The added analysis referred to in week six concerns the fact, mentioned above, that Clemson hosts Florida State later in the season. One is forced to look ahead to that week — which is week 10 — and see what competition exists for Seminoles-Tigers. If the competition is stiff, maybe ESPN would then decide to slot Georgia Tech-Clemson here and look for an SEC or Pac-12 spot in week 10, instead of FSU-Clemson.

In week 10, there’s not much to be found: Michigan State at Nebraska, Arizona-USC, LSU-Alabama, Arkansas-Ole Miss, and TCU-Oklahoma State.

Nebraska; both Arizona and USC; LSU; both Arkansas and Ole Miss; and Oklahoma State would all have to be doing reasonably well in week 10 to receive GameDay consideration. FSU-Clemson is a better bet than those contests, so with that in mind, ESPN would probably pass on Georgia Tech-Clemson in week six.

With that issue settled (at least on paper), it’s a two-horse race between Wisconsin-Nebraska — a battle of two new head coaches — and TCU-Kansas State. With Bill Snyder’s team hosting what could be a top-5 group at the time, ESPN would probably feel it important to incorporate the Big 12 into its mix at this point.


Only Penn State at Ohio State comes remotely close. Trojans-Irish is a massive favorite in week seven.


The Gus Malzahn-Bret Bielema tempo-based feud should make for good television, with a game compelling and meaningful enough to carry the day. Florida State-Georgia Tech is an alternative of similar quality, with few additional options available. Does ESPN want to load up on the ACC, though? It will probably return to the SEC before seeking out the ACC a little bit later in the season. This is a 50-50 call, however, and if both Florida State and Georgia Tech are riding high at this point, a dip from either Auburn or Arkansas would make Seminoles-Jackets the top choice.


The conference matchups this week do not hit the sweet spot. It shapes up as an ideal weekend to go off the beaten path, to the FCS or some other non-traditional site. If ESPN goes for a Power 5 conference game, the World’s Largest Outdoor Cocktail Party would fit pretty well.


For the explanation, see week six, above.


The Oklahoma-Baylor game is the only other option in the same league.


The Buckeyes will almost certainly get a GameDay slot, being college football’s “it” team. USC-Oregon is also on the docket, but the only way Trojans-Ducks tops Spartans-Irish is if Michigan State is way down and USC lives up to the hype entering week 12. TCU-Oklahoma could steal this spot if Michigan State and USC are both faring a lot worse than expected.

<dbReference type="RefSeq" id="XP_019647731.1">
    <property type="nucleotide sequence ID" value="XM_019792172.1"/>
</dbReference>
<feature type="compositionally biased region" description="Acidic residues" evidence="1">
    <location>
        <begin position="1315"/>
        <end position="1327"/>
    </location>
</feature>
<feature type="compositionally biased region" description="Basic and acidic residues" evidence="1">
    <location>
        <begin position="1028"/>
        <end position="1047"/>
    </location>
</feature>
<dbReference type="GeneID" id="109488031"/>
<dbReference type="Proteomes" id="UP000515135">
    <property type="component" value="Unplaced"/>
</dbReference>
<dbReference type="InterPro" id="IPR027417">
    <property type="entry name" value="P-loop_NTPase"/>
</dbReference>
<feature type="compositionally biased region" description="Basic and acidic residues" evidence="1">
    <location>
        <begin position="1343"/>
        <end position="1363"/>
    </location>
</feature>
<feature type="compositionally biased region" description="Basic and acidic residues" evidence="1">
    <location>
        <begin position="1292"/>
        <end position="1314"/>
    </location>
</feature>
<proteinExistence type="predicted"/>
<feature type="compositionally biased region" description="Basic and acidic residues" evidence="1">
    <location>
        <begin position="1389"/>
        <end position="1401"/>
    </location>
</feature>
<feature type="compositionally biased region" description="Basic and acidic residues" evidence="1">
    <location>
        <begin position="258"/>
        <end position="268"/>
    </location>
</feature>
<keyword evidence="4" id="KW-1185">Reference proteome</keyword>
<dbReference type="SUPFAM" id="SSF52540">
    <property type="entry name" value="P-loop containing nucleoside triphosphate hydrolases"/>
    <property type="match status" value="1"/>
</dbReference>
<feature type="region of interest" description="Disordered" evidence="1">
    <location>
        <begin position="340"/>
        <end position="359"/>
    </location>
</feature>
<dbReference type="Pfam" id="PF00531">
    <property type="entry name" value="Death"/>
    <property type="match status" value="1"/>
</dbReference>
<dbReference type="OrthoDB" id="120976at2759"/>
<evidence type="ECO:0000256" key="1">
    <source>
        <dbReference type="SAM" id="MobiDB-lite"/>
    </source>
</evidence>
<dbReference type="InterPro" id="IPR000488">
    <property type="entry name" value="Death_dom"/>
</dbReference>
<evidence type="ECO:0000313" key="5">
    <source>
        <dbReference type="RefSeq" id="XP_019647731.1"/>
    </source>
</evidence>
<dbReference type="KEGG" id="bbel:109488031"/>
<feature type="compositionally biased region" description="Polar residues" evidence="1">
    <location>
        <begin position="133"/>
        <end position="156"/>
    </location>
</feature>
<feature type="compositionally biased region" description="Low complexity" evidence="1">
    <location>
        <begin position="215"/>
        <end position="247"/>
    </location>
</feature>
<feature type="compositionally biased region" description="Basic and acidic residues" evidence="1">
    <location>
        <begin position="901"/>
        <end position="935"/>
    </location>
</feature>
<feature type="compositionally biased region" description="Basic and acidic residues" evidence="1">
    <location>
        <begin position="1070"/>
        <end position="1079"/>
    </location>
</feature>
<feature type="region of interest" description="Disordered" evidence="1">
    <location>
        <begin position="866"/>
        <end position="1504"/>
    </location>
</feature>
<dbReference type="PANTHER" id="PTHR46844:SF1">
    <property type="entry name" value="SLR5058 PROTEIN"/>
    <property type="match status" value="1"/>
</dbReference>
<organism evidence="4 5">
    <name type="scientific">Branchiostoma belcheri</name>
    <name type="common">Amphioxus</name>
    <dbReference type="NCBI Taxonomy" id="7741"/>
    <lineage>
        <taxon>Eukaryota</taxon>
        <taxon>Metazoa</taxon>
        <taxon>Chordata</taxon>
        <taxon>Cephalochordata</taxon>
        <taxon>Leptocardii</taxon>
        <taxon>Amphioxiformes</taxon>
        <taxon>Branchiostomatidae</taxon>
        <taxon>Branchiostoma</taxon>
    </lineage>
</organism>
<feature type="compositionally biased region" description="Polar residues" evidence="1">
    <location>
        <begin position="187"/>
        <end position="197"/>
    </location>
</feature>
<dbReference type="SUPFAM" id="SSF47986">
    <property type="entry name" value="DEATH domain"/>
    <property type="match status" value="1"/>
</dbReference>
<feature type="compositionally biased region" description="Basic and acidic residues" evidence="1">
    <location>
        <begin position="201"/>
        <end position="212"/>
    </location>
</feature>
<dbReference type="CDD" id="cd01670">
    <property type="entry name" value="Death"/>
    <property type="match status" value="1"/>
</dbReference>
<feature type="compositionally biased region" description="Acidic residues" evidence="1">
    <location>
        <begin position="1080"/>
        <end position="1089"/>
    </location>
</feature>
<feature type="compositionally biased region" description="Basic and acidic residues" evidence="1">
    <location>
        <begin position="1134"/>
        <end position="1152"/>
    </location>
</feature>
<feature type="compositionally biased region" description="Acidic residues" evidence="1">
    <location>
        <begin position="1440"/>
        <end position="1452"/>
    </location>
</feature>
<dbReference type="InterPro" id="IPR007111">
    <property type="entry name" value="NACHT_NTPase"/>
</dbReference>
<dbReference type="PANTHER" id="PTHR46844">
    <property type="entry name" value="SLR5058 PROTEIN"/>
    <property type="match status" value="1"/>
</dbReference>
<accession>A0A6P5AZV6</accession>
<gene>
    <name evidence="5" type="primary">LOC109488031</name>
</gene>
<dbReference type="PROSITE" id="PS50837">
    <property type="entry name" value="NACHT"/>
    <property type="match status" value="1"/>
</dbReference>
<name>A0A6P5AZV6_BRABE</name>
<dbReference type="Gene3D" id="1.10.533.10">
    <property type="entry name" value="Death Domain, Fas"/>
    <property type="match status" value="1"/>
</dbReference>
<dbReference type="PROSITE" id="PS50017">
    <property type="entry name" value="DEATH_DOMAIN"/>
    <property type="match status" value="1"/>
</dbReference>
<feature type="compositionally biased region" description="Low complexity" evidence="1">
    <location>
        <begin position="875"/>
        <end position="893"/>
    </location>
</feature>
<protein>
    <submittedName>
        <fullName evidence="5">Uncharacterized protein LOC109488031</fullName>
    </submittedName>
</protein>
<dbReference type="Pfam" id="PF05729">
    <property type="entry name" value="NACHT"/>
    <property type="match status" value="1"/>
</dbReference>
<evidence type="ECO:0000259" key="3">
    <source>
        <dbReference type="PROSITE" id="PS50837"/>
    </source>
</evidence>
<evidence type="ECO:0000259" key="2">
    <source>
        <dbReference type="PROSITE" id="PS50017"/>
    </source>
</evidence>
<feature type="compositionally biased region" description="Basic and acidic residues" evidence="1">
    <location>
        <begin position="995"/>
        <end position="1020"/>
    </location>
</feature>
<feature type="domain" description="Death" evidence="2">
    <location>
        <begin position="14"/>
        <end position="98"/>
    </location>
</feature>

The Iron Bowl is a natural, especially in light of the ratings it got last year and the way the 2013 game in Jordan-Hare Stadium concluded. If one or both teams are not in the SEC West hunt, or if the SEC West is damaged goods (with the first-place team having two losses at this stage of the season), Ohio State at Michigan could steal the spot if the Wolverines are better than expected. ESPN would probably not want to visit an Urban Meyer-Jim Harbaugh game unless both teams are appreciably good. If ESPN visited this year, it would convey a strongly-felt sense that it would camp out at The Game on an annual basis.

Baylor at TCU is the best game in week 13, by the way, but it’s a Friday game, so no Saturday origination from Fort Worth.

Is there an outside chance GameDay would hop into Fort Worth for a Friday special and then go to Auburn the next day? Maybe… but don’t count on that happening.


Ohio State, assuming it makes the Big Ten Championship Game, will likely be a massive favorite over its opponent from the Big Ten West. The Big 12 has no showcase games this week. The ACC Championship Game will almost certainly be a rematch of a regular-season contest, since Florida State and Clemson both play(ed) Georgia Tech.

This leaves the SEC and Pac-12, the two best leagues in 2014 and two very balanced conferences that will both be fighting for spots in the College Football Playoff.

Let’s put it this way in terms of deciding between the two conferences: If USC is in the Pac-12 title game and Missouri (read: not Georgia) is in the SEC title game without a legitimate shot at the playoff, the Pac-12 will get the nod. On balance, the SEC is the likely favorite, but let’s leave this one open.

About Matt Zemek

| CFB writer since 2001 |